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Identifying and characterizing lysosomal storage disease phenotypes for utilization in novel screening and monitoring assays

Alshehri, Abdullah 2019. Identifying and characterizing lysosomal storage disease phenotypes for utilization in novel screening and monitoring assays. PhD Thesis, Cardiff University.
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In the lysosomal storage disease (LSD) field there are very few studies examining large cohorts of LSD samples in order to identify suitable new pan-LSD biomarkers and identify pan-LSD disease mechanisms. This thesis investigated the possibility of using a simple fluorimetric test for lysosomal swelling, simple enzyme assays and the associated accumulation of storage material alongside the presence of unique heavy metal accumulation to identify the majority of LSDs. The results showed that lysosomal swelling is a highly sensitive phenotype and that high-throughput analysis can be achieved using the fluorescent marker lysotracker. This probe can be used to screen LSD cells as both a suitable biomarker and potentially for drug screening to develop new treatments for LSDs. This thesis was also identified that secondary alteration of lysosomal enzymes is a common feature of LSDs. Such secondary lysosomal enzyme alteration could be useful for treatment monitoring and some novel biomarkers for some and potentially all of the LSDs have emerged. I have also conducted the first electron microscopy (EM) study that compares all classes of LSDs. This technique was proven to be useful for characterisation of the lipids and other macromolecules stored both primarily and secondarily in the majority of LSDs. EM also confirmed that alteration of secondary lysosomal enzymes could be the reason behind the accumulation of materials in some LSDs. Divalent cation signalling defects have been reported in several LSDs, I therefore studied Ca2+ and trace element (TEs) ion changes across all the LSDs and discovered that lysosomal Ca2+ defects are common and that changes in Zn2+ and a few other TEs were identified in almost all or specifically altered in some of the LSDs respectively. Our results highlight the possibility of using inductively coupled plasma mass spectrometry (ICP-MS) for monitoring changes in blood TE levels during the course of clinical treatment of CLN5 patients. Finally, evidence points to the NPC1 protein function, in terms of Zn2+ efflux from lysosomes, was inhibited by common storage of sphingoid bases and is a common phenotype across the majority of LSDs that explains the occurrence of secondary lipid accumulation across most of the LSDs. Our findings provide new potential biomarkers, new mechanisms of pathogenesis and new therapeutic targets that are common to all of the LSDs validating the power of studying multiple LSDs together.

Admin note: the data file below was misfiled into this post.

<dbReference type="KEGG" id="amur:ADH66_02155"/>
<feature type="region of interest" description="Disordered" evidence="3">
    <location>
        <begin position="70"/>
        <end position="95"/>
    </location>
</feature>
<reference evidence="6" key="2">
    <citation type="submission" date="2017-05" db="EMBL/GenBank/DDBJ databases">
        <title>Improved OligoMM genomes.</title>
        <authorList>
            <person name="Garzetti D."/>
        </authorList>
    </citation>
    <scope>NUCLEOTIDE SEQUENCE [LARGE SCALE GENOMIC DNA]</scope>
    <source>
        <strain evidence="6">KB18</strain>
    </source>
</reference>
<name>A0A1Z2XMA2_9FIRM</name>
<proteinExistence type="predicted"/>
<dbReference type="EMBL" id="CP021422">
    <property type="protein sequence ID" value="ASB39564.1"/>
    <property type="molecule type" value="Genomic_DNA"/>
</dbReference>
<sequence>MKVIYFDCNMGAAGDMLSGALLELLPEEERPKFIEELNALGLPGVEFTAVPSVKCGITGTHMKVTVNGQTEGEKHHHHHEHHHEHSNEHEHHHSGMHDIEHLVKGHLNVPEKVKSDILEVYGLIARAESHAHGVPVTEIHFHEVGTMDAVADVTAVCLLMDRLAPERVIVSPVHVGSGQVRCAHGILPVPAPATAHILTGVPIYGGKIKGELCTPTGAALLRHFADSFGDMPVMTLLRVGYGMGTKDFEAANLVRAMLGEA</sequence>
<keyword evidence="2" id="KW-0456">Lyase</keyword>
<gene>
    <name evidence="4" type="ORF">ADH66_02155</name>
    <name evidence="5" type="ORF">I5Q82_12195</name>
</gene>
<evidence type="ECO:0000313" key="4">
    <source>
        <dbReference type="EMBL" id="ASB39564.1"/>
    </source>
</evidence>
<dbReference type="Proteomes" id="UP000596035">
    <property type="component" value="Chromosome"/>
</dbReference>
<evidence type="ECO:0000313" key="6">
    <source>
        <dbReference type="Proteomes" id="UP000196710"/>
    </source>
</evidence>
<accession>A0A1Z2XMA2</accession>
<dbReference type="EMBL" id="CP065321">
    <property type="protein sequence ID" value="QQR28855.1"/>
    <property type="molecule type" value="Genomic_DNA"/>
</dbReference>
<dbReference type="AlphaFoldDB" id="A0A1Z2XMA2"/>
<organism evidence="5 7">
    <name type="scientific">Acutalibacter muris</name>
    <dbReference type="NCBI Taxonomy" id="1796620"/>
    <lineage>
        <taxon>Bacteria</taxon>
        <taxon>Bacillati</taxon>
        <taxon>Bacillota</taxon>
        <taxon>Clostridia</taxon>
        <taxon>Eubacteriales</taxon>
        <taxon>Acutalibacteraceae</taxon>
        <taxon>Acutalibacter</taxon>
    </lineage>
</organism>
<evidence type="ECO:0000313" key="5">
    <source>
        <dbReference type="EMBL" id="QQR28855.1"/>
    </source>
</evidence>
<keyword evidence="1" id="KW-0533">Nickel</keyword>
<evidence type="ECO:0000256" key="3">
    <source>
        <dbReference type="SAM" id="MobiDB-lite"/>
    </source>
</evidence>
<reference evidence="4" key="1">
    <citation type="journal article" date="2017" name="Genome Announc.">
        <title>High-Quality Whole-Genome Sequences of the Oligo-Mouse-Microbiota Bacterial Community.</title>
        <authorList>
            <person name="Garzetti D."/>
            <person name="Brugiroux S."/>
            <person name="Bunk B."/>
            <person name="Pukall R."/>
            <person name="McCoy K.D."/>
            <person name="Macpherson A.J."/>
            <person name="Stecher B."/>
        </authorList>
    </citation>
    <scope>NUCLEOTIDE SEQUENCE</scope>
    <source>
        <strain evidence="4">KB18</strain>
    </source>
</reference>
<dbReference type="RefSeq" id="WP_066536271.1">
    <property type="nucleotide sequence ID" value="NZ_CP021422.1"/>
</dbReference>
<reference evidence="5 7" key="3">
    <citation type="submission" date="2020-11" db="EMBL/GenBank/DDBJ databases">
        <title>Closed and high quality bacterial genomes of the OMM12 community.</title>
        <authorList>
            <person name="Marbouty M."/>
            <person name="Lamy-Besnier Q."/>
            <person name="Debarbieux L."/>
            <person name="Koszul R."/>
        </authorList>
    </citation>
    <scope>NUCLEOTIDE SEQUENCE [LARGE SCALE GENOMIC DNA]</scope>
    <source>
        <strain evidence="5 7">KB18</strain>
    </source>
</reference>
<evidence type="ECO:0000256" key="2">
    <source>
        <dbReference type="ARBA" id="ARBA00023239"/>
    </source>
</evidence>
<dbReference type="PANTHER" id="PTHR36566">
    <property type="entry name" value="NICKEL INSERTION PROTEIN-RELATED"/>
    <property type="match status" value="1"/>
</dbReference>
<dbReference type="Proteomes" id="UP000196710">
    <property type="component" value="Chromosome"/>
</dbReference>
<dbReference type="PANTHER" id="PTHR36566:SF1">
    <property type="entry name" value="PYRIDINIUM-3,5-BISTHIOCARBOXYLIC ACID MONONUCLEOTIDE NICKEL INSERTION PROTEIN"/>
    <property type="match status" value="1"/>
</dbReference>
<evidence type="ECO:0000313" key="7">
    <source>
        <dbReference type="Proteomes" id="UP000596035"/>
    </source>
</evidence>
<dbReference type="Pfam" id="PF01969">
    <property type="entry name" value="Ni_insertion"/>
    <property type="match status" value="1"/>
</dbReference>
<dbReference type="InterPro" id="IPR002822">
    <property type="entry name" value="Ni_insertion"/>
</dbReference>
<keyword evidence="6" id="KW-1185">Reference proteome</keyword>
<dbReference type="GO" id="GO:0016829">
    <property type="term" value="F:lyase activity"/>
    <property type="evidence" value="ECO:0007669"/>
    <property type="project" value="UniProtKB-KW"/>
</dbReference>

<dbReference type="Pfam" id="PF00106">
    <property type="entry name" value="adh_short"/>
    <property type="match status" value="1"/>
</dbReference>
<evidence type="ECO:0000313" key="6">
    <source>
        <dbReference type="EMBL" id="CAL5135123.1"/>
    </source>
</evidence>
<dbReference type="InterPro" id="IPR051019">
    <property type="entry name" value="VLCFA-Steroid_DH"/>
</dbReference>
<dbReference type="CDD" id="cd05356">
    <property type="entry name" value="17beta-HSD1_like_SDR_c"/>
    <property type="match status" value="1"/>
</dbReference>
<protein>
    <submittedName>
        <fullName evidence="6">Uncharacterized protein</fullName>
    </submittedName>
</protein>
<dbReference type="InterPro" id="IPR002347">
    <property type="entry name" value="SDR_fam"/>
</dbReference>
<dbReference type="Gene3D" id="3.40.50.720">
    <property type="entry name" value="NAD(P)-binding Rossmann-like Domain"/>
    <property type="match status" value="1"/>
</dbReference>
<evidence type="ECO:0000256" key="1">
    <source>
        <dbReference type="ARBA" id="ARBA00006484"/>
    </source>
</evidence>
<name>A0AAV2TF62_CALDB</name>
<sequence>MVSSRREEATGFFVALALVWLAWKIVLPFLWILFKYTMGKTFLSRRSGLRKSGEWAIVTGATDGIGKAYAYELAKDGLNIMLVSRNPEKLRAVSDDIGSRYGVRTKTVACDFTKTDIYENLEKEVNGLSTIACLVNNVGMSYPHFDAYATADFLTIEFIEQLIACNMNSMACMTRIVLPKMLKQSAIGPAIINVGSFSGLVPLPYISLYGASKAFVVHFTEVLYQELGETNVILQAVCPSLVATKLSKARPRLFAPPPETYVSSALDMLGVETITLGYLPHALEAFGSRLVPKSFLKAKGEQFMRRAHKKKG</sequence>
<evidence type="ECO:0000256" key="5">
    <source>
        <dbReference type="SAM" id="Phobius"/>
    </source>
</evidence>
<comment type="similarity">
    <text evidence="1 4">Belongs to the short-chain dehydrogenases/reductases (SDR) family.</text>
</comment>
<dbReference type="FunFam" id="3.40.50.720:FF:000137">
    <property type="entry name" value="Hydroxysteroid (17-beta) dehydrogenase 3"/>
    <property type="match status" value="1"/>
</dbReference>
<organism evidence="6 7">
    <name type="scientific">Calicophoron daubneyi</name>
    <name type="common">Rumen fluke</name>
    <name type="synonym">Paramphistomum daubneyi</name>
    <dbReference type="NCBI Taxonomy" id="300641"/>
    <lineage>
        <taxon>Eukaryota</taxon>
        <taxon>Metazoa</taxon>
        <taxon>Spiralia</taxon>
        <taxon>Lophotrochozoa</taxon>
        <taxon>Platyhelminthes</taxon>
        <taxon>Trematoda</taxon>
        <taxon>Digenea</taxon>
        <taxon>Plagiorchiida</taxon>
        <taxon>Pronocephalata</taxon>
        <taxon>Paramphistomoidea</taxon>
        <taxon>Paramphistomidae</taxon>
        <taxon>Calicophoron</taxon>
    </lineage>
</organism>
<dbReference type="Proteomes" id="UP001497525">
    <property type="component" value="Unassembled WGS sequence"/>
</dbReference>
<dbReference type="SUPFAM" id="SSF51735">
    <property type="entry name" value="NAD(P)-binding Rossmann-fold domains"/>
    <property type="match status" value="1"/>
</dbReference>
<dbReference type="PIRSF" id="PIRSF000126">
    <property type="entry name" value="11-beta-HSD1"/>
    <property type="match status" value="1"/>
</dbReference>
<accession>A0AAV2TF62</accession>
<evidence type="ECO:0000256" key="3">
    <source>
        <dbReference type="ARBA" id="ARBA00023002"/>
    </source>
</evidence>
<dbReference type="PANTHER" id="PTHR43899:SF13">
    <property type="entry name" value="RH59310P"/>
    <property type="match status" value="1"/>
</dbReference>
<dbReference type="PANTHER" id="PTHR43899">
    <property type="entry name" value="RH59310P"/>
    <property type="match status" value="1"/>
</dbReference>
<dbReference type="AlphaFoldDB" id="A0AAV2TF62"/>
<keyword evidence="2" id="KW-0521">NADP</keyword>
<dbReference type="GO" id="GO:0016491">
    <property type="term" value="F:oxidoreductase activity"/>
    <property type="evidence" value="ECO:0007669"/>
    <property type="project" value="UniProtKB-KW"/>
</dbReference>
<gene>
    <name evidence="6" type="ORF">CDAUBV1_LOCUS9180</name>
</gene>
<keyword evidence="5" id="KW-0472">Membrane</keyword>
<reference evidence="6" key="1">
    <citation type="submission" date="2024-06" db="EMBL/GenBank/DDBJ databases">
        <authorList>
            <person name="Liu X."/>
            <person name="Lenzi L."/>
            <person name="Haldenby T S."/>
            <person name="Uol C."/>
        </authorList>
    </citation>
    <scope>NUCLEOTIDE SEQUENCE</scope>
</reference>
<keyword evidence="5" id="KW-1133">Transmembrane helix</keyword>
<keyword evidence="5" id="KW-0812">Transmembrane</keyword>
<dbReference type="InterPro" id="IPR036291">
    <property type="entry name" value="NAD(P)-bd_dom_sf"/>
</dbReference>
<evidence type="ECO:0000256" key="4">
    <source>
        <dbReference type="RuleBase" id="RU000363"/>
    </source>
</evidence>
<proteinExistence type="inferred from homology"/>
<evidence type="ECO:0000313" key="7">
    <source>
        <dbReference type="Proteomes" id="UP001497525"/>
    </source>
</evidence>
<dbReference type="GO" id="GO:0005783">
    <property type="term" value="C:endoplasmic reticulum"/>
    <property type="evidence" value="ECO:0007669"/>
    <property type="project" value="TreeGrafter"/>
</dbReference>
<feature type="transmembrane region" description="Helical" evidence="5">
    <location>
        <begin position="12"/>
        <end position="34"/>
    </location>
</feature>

Item Type: Thesis (PhD)
Date Type: Completion
Status: Unpublished
Schools: Biosciences
Date of First Compliant Deposit: 10 February 2020
Last Modified: 10 Feb 2021 03:05

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